Kant’s Project in the Critique of Pure Reason and its Implications for Scientific Theories

James Simpkin's Micro-Liberations
2 min readMar 29, 2021

My own understanding of Kant’s project is that he was trying to determine how it is possible that we can reason about phenomena about which we have no direct experience; such as the question of what happens to us after we die (Kant, 2001, pp.25, 35).

The first thought that came to me was that a priori phenomena could be explained from the perspective of evolutionary psychology; our minds are filled with concepts like space and time because they conferred a survival value to our ancestors. Even the concept of God can be explained using this framework as it could be argued that our idea of God is a product of an ‘agency detection module’ in the human brain.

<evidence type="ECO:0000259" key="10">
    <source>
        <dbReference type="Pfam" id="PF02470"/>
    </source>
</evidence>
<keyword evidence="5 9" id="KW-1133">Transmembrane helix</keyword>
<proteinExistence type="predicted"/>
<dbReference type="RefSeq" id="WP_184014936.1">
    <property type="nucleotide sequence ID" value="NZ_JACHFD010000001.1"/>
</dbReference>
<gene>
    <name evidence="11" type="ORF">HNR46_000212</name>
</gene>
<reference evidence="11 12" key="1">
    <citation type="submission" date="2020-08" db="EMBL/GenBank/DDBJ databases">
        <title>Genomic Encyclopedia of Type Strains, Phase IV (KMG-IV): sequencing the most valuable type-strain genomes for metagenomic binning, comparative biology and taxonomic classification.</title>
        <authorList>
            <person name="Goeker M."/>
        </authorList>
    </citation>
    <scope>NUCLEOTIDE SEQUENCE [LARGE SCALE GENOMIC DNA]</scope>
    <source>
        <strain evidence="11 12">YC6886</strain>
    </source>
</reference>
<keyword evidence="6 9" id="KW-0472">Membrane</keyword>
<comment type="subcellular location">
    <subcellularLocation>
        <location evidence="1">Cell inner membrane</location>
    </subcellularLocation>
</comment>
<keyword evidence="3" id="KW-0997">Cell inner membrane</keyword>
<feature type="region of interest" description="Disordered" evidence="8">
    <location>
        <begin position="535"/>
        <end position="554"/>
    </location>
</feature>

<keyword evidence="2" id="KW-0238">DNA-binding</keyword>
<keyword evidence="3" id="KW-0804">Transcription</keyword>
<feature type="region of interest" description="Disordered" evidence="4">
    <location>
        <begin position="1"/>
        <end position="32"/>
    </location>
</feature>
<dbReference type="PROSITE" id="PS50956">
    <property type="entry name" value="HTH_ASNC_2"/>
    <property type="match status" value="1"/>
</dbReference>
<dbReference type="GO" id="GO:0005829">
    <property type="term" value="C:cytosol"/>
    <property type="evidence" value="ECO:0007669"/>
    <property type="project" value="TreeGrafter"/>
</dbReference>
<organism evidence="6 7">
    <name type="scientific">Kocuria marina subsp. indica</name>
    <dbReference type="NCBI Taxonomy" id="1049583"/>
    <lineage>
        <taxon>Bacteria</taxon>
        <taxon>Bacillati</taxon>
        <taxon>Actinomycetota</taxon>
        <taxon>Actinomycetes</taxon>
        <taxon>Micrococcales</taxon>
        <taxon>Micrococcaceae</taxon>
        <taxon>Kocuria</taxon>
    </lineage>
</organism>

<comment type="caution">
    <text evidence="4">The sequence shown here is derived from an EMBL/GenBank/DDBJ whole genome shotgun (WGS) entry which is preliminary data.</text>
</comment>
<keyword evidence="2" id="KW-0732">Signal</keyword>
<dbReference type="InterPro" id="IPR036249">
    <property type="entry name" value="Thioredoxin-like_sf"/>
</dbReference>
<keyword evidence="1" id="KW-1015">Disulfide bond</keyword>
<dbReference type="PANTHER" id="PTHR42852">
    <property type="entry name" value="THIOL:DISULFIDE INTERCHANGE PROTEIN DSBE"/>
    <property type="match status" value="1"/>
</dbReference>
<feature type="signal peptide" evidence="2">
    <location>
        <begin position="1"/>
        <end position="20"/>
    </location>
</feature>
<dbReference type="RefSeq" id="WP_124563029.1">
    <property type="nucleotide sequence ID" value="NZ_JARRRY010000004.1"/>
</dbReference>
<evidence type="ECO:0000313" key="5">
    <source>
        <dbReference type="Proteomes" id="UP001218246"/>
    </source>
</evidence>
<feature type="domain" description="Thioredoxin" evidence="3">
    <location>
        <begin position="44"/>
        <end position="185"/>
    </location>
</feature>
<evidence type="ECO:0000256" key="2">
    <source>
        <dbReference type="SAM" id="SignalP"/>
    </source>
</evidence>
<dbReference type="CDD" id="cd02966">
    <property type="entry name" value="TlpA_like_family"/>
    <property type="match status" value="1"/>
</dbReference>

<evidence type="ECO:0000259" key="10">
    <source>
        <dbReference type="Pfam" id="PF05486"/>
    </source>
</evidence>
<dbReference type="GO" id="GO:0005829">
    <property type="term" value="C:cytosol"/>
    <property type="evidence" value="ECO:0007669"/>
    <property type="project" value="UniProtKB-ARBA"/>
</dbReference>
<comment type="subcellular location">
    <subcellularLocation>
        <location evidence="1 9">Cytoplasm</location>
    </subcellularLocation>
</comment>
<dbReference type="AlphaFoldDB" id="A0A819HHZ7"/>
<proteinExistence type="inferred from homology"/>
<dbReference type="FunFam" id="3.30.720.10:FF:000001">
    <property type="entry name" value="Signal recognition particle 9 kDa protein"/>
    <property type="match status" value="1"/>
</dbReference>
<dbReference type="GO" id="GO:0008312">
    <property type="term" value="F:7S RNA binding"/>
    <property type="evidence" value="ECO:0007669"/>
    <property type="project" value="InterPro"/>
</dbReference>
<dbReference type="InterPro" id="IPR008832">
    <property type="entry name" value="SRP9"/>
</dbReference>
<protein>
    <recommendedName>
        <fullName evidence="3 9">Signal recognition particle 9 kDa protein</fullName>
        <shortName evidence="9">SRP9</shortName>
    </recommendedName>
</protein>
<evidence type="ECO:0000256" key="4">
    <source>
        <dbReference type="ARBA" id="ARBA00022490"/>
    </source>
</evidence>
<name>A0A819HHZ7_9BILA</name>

However, my thoughts then turned back on themselves in defence of Kant. It occurred to me that From Kant’s point of view scientific theories are still abstract a priori lenses through which we group together and interpret certain phenomena. For example, we cannot see evolution ‘in itself’ because we don’t live long enough to see it take place. Likewise, we can see the effects of gravity but we cannot see gravity ‘in itself’.

Kant, I. (2001) Introduction. In: Wood, A. W. .ed. Basic Writings of Kant. New York: The Modern Library, pp.25, 35.